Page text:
The Stanleys have also “been exceedingly generous and willing to take a chance on research that NIMH would not have,” Torrey says—research outside “the established paradigm,” like Torrey’s own investigations into the possibility that bipolar disorder and schizophrenia are caused by infectious agents.
Also, Torrey adds, since the Stanleys committed their money over time, the institute has been able to launch projects of a scale too large for NIMH—most notably the Stanley Brain Collection. The institute has more than 600 post-mortem brains, gathered between 1994 and 2005 with the cooperation of medical examiners and the consent of next of kin. With its focus on brains from people with schizophrenia and bipolar disorder, it is the world’s most widely used brain collection for researchers studying those diseases. Since 1996, the institute has sent, without charge, over 200,000 pieces of tissue to more than 240 researchers in the United States and 20 foreign countries.
The other major Stanley goal is to find more effective treatments for these diseases. It currently supports 60 treatment trials of drugs that are off-label or already generic and thus of limited interest to pharmaceutical companies. One especially promising drug for bipolar disorder is currently undergoing additional testing for possible marketing.
Fostering Collaboration among Researchers
The Stanley Brain Collection highlights yet another strategy that donors can use to advance medical discoveries: supporting big projects that make possible a range of investigative research. These “enabling projects” require resources and patience that government and industry might not muster, but they provide tools for researchers around the world, very often free of charge.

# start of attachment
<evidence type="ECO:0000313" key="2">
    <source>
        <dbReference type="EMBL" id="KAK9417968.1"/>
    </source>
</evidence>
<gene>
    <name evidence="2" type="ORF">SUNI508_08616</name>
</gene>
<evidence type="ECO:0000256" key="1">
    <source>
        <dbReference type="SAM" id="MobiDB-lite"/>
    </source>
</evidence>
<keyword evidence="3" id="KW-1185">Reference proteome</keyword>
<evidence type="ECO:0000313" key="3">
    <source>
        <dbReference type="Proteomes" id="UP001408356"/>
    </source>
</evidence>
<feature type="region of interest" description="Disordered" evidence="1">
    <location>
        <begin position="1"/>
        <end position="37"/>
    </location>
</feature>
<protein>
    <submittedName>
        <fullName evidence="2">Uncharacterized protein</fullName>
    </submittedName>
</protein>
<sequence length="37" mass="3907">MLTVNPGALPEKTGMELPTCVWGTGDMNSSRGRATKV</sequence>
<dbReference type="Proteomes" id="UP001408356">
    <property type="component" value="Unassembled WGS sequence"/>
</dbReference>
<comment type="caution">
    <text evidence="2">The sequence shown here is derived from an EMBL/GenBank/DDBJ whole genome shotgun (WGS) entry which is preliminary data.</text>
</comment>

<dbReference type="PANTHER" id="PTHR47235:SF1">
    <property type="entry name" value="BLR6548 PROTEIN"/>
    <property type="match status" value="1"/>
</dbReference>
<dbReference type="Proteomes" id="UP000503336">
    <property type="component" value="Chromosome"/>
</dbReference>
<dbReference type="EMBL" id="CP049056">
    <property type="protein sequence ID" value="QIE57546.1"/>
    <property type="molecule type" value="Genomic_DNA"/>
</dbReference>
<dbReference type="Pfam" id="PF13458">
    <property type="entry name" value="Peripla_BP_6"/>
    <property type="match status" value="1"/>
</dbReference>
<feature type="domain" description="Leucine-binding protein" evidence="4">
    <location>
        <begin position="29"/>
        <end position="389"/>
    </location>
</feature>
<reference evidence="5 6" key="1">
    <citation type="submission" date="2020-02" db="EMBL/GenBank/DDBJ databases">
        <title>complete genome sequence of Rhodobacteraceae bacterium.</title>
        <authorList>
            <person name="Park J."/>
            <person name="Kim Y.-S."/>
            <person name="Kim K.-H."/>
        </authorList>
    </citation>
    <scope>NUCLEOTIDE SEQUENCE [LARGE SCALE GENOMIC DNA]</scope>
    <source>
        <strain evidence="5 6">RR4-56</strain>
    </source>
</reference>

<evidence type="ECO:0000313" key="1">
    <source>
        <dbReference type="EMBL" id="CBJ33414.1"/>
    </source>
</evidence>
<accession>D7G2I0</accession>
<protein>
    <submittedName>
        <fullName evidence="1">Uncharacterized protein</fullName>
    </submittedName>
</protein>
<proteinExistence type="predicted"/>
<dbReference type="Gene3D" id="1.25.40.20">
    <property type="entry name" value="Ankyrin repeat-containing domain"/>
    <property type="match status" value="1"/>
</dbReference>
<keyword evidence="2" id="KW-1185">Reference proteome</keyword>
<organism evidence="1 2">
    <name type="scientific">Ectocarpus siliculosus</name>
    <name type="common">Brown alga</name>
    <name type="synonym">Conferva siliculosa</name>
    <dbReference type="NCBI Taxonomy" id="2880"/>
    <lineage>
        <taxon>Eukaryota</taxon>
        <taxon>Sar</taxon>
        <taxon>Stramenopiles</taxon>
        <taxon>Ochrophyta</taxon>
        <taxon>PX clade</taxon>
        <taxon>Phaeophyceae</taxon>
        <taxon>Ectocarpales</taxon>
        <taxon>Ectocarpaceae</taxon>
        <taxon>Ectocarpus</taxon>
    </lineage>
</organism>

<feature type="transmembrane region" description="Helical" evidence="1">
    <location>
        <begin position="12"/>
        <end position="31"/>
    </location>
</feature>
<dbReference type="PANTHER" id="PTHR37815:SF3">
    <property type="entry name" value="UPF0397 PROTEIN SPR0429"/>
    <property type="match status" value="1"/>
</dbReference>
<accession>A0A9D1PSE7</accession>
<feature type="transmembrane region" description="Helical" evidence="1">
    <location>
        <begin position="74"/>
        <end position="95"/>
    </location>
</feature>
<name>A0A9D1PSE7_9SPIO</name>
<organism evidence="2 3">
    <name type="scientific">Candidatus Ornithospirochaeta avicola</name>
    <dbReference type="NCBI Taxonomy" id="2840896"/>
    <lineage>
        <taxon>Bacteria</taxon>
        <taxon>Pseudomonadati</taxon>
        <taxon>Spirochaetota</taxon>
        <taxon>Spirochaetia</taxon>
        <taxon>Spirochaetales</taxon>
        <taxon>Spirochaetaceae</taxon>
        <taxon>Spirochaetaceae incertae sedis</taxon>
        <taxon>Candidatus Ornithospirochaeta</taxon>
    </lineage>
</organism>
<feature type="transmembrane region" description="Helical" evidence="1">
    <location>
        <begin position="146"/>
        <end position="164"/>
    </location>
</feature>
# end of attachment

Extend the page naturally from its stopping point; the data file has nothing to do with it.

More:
Another recent example of a major enabling project also involves brain science. The Allen Institute for Brain Science, launched in 2003 with $100 million in seed money from Microsoft co-founder Paul G. Allen, invested $41 million in developing a three-dimensional “atlas” of the gene expression patterns in the adult mouse brain. His vision had two critical requirements, according to Elaine Jones, the institute’s chief operating officer. First, Allen wanted the brain atlas to be “totally free, totally open access; all the data and all the tools for manipulating and managing the data are given out free on the web.” And second, he wanted the brain atlas to be available “in real time,” as soon as the quality of the data was checked. Thus, even though the brain atlas wasn’t formally published in a scientific journal until January 2007, scientists around the world had access to its data during the three years it was under construction.
By monitoring its web traffic, the institute can track which parts of the atlas researchers are accessing—so they know which genes are getting the most attention. There are already hundreds of journal citations mentioning the atlas, Jones says, in papers on subjects ranging from memory and learning, to obesity, to diseases like multiple sclerosis. From studying the statistics and by heeding feedback from researchers, the institute can constantly improve the online tools it has built to present the data.
The institute has since taken on several other enabling projects, including another mouse brain atlas that tracks gene expression starting at the embryonic stage; an atlas of gene expression in the mouse spinal cord; and a gene- expression atlas of the human brain, with a projected budget of $55 million. These projects are all funded following the seed-money model Allen established, with additional resources coming from other foundations, nonprofit organizations, biomedical firms, and government.